Nishi’s Affordable Proposal Shows the Advantage of a Land Dedication Site
There are a number of advantages to having integrated affordable housing, and that was clearly the stated preference of the Social Services Commission last week when it met to discuss the Nishi affordable housing proposal.
Even prior to that, many on the council have supported the notion of integrated affordable housing rather than a land dedication site.
For example, in October, Mayor Pro Tem Brett Lee stated that his preference is for housing that’s integrated. He said he has problems with separate affordable and market rate developments. “The social research that I’ve seen seems to indicate that… when people are fully integrated it provides better outcomes for all involved. So my strong preference would be unless there’s a reason to not do that, (integration) would be my preference.
“For general affordability, I think the idea that there are affordable units and the market rate integrated on the same parcel would be my preference,” he said.
But there are advantages to going the land dedication route.
In this analysis we look at the two proposals for Nishi. It appears that the Social Services Commission prefers the integrated model over the land dedication model – but as we will show there are some advantages to the land dedication model.
Either way, they are assuming a scenario where there are 1696 market rate beds (which appears somewhat lower than the proposed size of the project) and 204 affordable beds. In this case, that represents 12 percent of the beds.
As described in the affordable housing narrative: “Under this program, the 204 affordable beds would include: 50% or 102 beds with rent appropriate for the extremely low income one person household bracket which today would result in a $404 per month rental rate for each person in a double occupancy bedroom.
“The remaining 102 beds would be priced for the next very low income bracket of approximately $673 per student bed again in a double occupancy bedroom. Accordingly, all beds equal to 12% of the market rate beds would be rented at extremely low or very low income brackets.”
As Tim Ruff told the commission last week, the developers here were committing to build and complete the land dedication site (which contrasts to Sterling where they dedicated the land and $2 million, but had no commitment to actually build the affordable housing and in five years it would revert to the city).
At Nishi they plan to finance it, build it, manage it, and turn it over to a non-profit which does not pay taxes, or set up a non-profit. And the plan is to internally subsidize the land dedication project from the market rate units – which means they are not relying on external money from the state or the city to build it.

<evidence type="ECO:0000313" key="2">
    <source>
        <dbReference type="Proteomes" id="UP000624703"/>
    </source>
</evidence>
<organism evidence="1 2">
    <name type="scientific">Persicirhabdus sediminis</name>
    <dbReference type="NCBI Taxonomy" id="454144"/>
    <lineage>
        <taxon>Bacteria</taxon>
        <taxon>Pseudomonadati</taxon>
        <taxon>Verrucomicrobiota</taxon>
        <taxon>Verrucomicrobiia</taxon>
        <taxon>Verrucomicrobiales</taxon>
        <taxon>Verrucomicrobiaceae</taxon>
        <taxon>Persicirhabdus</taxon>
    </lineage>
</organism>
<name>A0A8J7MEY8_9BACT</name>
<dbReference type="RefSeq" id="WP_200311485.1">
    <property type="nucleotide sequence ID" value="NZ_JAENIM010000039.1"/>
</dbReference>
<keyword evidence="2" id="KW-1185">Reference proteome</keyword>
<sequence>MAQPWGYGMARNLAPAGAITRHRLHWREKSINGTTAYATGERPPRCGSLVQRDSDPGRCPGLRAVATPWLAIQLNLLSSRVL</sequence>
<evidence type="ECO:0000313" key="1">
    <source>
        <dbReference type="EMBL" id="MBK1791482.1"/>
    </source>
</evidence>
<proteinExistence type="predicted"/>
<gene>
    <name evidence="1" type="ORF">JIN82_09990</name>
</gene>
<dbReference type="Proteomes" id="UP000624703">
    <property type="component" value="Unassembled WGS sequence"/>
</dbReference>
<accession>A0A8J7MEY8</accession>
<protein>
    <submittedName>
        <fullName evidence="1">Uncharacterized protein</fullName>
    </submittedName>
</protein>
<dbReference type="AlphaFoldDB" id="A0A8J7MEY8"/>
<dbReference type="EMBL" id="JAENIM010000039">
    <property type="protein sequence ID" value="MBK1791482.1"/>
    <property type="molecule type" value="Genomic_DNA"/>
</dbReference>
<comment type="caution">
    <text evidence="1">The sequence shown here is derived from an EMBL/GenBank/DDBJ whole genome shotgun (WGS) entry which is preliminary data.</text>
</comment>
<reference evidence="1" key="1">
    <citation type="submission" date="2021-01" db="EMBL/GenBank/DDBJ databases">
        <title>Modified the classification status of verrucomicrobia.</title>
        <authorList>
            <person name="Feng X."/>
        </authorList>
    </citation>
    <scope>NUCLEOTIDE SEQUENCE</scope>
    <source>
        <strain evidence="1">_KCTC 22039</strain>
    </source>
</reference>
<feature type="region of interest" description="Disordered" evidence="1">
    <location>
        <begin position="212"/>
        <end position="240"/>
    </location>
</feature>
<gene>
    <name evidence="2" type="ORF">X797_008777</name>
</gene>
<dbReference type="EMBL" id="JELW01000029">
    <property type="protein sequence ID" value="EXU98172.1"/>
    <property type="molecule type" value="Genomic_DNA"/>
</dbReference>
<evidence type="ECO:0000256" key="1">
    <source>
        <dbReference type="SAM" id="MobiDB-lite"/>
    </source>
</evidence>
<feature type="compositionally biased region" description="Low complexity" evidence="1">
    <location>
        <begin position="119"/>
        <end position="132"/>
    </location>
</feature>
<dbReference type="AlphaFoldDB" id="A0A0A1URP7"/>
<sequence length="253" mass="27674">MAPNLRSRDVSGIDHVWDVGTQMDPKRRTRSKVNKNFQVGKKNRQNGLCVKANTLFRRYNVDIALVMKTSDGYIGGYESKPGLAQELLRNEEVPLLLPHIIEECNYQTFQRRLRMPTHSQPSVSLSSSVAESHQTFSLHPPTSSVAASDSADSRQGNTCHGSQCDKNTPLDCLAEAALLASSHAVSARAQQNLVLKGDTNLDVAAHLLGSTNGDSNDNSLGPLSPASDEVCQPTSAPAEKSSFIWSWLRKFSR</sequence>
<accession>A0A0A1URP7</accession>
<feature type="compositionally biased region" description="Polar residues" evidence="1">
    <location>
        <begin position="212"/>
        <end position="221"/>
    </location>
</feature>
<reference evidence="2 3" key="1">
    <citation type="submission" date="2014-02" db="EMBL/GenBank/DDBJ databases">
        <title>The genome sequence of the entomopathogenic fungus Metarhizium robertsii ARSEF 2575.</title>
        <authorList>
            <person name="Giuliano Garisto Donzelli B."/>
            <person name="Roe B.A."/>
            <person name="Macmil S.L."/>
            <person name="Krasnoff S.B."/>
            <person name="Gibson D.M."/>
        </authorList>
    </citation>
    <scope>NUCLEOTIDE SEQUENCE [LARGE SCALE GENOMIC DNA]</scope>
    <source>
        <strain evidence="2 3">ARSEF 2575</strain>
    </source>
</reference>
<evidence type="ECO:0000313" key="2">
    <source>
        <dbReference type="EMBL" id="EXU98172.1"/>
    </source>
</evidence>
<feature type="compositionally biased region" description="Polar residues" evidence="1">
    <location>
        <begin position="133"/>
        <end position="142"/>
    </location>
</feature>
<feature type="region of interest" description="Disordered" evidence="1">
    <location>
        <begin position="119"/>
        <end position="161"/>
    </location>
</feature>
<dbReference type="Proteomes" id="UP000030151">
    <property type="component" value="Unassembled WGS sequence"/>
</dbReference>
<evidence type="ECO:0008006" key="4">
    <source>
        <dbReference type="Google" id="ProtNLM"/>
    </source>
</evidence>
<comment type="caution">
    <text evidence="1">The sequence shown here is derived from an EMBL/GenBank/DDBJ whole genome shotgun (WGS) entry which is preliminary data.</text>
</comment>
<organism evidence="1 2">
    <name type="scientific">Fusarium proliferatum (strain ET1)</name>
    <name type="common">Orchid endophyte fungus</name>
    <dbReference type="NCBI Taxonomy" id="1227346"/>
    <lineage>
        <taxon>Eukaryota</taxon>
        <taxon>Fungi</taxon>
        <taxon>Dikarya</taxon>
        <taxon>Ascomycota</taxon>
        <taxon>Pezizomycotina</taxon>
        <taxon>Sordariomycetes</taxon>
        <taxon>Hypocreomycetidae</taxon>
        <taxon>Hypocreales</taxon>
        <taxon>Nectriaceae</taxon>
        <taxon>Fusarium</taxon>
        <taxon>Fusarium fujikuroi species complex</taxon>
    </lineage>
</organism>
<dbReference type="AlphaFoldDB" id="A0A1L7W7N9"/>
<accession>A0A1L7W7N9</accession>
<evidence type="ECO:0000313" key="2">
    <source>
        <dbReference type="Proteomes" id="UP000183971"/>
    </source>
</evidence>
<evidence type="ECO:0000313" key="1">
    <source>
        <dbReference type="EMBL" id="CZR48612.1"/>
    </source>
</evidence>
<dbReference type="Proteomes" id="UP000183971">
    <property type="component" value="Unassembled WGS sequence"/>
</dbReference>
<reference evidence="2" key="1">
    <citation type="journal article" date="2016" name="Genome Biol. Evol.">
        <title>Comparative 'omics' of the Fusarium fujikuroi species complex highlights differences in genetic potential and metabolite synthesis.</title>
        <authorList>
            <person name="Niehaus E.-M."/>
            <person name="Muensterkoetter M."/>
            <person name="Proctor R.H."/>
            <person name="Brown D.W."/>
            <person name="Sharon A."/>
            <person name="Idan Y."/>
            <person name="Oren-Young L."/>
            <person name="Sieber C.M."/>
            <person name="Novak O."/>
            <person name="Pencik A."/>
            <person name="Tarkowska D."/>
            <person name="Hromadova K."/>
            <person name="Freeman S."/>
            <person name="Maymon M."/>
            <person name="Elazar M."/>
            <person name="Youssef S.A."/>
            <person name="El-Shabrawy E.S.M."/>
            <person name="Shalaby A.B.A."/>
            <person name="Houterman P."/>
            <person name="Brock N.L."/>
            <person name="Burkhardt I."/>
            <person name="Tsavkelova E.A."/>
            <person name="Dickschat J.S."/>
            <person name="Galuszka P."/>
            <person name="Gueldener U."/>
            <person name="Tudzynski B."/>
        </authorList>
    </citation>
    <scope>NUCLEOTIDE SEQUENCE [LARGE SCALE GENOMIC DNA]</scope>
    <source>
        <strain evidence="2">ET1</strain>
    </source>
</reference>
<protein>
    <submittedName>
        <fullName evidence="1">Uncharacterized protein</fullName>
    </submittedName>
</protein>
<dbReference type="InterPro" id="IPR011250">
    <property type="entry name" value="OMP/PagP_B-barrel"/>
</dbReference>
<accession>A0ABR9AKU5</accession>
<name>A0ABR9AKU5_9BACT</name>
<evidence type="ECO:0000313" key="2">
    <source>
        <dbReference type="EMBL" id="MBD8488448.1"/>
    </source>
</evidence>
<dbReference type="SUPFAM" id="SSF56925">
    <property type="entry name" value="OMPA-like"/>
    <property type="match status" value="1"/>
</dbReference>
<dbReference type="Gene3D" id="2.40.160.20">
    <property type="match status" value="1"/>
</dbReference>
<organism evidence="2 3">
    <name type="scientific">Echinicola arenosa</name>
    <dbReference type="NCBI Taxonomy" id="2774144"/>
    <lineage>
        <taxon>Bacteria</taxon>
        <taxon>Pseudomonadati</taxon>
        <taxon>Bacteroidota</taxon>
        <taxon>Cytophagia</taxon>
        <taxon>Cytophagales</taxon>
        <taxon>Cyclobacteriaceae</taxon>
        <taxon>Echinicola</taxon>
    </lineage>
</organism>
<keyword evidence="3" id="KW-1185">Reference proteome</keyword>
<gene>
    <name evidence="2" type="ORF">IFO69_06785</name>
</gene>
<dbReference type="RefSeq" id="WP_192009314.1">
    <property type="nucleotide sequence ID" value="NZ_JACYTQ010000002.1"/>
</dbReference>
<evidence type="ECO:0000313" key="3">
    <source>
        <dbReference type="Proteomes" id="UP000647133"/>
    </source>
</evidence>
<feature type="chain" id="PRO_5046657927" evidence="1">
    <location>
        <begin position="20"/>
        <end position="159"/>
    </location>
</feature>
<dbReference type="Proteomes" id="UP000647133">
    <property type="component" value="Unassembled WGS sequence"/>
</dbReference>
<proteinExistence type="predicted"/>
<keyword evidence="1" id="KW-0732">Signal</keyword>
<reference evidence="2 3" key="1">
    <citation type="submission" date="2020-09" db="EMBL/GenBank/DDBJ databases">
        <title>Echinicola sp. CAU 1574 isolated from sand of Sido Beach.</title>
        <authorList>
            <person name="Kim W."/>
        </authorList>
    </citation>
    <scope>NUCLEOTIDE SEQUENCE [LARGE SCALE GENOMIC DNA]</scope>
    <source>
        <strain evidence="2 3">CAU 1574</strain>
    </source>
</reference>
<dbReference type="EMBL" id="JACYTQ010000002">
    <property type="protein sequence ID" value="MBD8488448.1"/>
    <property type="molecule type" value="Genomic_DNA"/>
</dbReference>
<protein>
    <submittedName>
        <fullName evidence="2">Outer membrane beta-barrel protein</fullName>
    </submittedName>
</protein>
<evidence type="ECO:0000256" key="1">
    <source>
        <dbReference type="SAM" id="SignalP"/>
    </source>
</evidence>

The major advantage here of course is that half of the affordable units would be “extremely low” and therefore just above $400 a month with the other half at the “very low” level, or about $680 a month, which is what Lincoln40 has with a few at the “low” income level at $800 a month.
Both projects use the same formula based on Yolo County median incomes, and rent in both projects includes utilities – gas, electric, water, internet and cable. The advantage of the land dedication site is that it allows Nishi to target a completely lower bracket.
The alternative, and apparently the preferred alternative for the Social Services Commission, is the fully integrated site.
As the narrative indicates: “This alternative would also provide a 12% ratio of double occupancy beds with these beds each renting at the very low income bracket. This program would incorporate the 204 affordable beds within the greater market rate footprint. Rather than being limited to a specific unit plan, normally a four bedroom platform, some effort could be made to mix in another, such as a two bedroom configuration, permitting a more intimate group setting. This would address differing resident preferences.”
But there are disadvantages to the fully integrated alternative.
First, what disappears is the 102 beds that would go to “extremely low” income students. That means that the rent goes from $400 or so per month to $670 or so a month.
Second, as the narrative indicates: “Because this more integrated alternative would not likely benefit from tax exemptions and possible financing economies the affordability would require greater private subsidies.”
Again the commission favored the integrated model even though there seem to be some huge advantages to going to the land dedication site. Moreover, the commission made it a point to say there would be no credit for going to that lower category.
Frankly, while there are clear reasons why a fully integrated model makes sense at times, particularly, given the social stigma associated with low income housing, in a student housing situation some of those concerns are probably reduced and the advantage of internal funding mechanisms combined with the lower income category would seem to outweigh those disadvantages.
This seems like an issue the council should take up before the Nishi project goes too far down the road.
—David M. Greenwald reporting